During that year, the team was hampered by injuries. Jerry GroteJohn MilnerBud Harrelson, and Cleon Jones all missed significant time. Rusty Staub player through injuries all year.  On top of that phenom Jon Matlack was having a down year a year removed from winning the Rookie of the Year Award.  He was joined by Jerry Koosman in having a surprising down year.  Willie Mays looked to be every bit of his 42 years of age.  Young fill-ins like Don Hahn just were not producing.  The Mets were forced to do anything they could do to improve the team like releasing dead weight like Jim Fregosi.  About all that went right that season for the Mets was Tom Seaver; that and the fact that no one ran away with the division allowing the Mets to enter the postseason with an 82-79 record.

Isn’t that what this Mets season has been.  With Matt Harvey, David Wright, Lucas Duda, Adrubal Cabrera, and Yoenis Cespedes, we have seen this Mets team be hampered time and again by injuries.  We have seen countless Mets play through injuries like Noah Syndergaard and Steven Matz with their bone spurs.  We’ve seen replacements like Eric Campbell, Ty Kelly, and Matt Reynolds not play up to snuff.  Players like Travis d’Arnaud and Michael Conforto had surprising down years.  About the only thing that has gone right for the Mets this year is the fact that Jacob deGrom has continued to pitch like an ace, and the fact that no one has ran away with the second Wild Card spot.

Maybe, just maybe, this is 1973 all over again.  That 1973 team was much further back in both the standings and more teams to leapfrog in the standings.  All they needed to do was to get healthy and to get hot.  Right now, with Cespedes back and hitting home runs for the Mets again, this team is healthy, and they are on the verge of getting hot.  If that happens, the Mets can very well take that second Wild Card spot and get into the postseason.

As we saw in 1973 as well as last year, with great Mets pitching, the Mets can beat anyone in the postseason.  They can shock the world.  Anything is possible so long as they get hot and get into the postseason.

Mets Closing the Doors on the Expos Again

You cannot tell the story of the New York Mets franchise without the Montreal Expos. 

The Expos first ever game was against the Mets on April 8, 1969 at Shea Stadium. It was not only the first game in Expos’ history, it was also the first game in what was the Mets path to winning the 1969 World Series. On October 3, 2004, the Expos would play their final game in their history at Shea Stadium. Between those two days on time so much had transpired.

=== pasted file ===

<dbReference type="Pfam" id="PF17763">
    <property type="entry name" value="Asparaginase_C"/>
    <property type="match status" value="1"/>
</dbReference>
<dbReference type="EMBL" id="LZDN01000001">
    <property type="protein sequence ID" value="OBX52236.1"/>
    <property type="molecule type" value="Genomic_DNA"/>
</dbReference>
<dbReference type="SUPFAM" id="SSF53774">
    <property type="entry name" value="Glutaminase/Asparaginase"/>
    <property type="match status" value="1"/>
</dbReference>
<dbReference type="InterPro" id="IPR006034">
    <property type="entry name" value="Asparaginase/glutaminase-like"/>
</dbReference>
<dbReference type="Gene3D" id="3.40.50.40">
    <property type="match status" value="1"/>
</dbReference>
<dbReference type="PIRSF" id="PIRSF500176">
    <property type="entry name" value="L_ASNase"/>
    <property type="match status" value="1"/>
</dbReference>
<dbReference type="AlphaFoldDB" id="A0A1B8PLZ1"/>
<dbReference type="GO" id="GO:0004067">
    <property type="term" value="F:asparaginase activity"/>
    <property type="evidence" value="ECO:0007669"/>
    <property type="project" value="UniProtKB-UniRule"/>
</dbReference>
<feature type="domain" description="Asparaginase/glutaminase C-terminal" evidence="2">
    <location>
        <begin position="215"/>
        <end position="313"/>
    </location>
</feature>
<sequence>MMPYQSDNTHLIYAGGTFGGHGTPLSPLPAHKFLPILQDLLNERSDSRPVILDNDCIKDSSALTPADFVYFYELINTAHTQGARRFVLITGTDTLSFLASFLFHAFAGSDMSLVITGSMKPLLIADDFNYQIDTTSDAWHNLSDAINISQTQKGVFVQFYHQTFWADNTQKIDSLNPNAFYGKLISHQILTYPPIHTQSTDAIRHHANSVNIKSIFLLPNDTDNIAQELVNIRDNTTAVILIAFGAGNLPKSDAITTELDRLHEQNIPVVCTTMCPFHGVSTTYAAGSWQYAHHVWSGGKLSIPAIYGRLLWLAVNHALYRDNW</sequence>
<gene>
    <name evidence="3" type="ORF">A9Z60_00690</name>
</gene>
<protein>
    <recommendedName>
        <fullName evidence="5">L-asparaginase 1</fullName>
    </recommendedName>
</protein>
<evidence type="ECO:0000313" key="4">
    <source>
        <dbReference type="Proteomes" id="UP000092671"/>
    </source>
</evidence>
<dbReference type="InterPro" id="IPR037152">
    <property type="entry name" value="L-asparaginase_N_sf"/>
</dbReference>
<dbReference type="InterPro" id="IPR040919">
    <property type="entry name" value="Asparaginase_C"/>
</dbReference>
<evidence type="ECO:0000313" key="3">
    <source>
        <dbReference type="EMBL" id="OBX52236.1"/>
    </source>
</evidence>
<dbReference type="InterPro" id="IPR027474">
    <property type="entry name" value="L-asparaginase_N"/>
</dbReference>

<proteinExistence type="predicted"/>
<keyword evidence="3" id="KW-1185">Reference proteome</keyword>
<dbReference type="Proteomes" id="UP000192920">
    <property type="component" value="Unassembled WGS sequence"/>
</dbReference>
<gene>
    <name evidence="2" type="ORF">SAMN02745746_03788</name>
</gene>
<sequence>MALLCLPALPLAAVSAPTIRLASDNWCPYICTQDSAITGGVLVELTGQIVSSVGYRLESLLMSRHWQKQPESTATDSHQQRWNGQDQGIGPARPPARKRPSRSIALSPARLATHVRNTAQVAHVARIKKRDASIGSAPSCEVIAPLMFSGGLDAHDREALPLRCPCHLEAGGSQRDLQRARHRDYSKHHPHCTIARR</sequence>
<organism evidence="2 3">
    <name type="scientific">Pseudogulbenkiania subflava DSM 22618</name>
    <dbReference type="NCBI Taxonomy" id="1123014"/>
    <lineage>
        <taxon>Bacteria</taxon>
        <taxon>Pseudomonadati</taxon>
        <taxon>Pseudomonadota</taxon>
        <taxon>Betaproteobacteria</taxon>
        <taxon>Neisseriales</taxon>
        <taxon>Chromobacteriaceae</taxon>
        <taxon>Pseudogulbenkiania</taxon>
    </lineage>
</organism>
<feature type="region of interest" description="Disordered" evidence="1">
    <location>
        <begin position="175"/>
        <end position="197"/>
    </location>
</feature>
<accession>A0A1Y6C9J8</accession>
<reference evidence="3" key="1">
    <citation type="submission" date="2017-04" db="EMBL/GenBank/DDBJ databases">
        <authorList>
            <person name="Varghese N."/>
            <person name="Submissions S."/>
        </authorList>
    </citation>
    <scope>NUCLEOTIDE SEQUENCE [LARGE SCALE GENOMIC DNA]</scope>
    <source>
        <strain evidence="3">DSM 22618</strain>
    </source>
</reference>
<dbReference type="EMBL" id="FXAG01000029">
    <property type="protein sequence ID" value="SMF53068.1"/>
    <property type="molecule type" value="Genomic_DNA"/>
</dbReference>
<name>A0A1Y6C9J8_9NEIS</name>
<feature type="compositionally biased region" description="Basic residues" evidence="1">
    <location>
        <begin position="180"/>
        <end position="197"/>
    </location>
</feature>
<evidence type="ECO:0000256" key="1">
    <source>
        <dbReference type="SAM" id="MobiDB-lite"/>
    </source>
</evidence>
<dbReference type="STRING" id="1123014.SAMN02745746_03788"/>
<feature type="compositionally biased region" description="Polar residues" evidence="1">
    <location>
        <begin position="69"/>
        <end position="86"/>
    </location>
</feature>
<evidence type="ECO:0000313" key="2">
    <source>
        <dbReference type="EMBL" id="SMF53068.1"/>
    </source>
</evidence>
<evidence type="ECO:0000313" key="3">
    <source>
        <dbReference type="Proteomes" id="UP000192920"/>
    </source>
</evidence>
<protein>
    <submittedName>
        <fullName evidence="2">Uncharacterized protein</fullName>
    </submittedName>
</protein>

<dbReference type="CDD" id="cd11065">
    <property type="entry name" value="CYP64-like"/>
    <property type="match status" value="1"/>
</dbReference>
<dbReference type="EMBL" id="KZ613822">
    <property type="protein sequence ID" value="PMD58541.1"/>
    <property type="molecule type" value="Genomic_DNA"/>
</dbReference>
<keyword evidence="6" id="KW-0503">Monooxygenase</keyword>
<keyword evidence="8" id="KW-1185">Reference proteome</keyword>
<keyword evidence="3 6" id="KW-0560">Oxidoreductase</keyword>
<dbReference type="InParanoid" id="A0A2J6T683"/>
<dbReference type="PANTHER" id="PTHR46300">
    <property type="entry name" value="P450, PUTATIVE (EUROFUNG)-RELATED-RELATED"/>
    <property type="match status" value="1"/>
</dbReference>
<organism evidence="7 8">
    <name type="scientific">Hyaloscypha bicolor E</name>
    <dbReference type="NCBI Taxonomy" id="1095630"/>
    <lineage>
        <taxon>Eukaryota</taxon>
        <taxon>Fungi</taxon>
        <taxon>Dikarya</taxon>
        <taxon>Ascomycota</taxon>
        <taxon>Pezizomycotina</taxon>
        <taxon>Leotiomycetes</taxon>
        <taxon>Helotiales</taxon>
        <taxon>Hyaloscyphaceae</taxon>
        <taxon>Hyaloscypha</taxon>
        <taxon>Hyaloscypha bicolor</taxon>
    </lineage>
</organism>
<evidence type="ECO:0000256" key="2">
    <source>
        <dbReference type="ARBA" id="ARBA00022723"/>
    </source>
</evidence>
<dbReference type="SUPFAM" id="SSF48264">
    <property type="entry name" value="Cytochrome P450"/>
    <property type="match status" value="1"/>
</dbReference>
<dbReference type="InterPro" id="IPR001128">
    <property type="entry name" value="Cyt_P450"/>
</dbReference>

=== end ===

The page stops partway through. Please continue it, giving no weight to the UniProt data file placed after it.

The first major trade between the two franchises was the Don Clendenon trade. Clendenon would become the power hitting first baseman the ’69 Mets needed to put them over the top. More importantly, Clendenon would go on to become the 1969 World Series MVP. 

After a few disappointing years, the Mets made a trade with the Expos again. The time the Mets obtained Le Grande Orange, Rusty Staub. Staub was a part of the “Ya Gotta Believe” Mets. Staub had an incredible postseason that year. He hit three homers in the NLCS when the Mets upset the Big Red Machine. He hit .423/.464/.615 in the World Series. Bum shoulder and all, he had a great World Series for a Mets team that came so close to upsetting the Athletics in the World Series. 

The Mets would not make the playoffs again until 1986. The missing piece to that team was Gary Carter, who the Mets obtained in a trade with the Expos. Carter was everything the Mets thought they were getting and more. He continued putting up Hall of Fame numbers while nurturing a young Mets pitching staff. However, what Mets fans will remember him most for was getting the two out rally started in Game Six. 

The Mets would not acquire anything of value from the Expos until right after the Expos were no more. The Mets hired Expos GM Omar Minaya. Minaya would assemble the 2006 team that nearly went to the World Series. He also built a strong farm system that would eventually help the Mets return to the World Series. 

It’s funny to think that Minaya’s big move with the Expos was trading for Bartolo Colon. With Macier Izturis announcing his retirement, Colon is now the last player to ever wear a Montreal Expos uniform to be active in the Major Leagues.  Colon, who was a key member of last year’s pennant winning team, returned to the Mets. With Colon turning 43 this year, it’s possible he can end his career with the Mets. It would be fitting that the Mets once again close the door on the Expos franchise. 

When that door is finally closed, both fan bases will have shared memories of players like Staub and Carter. Both players were beloved by both franchises. It was players like this that will forever link both franchises.  Unfortunately, the Expos are gone to the detriment of Expos fans, Mets fans, and all of baseball.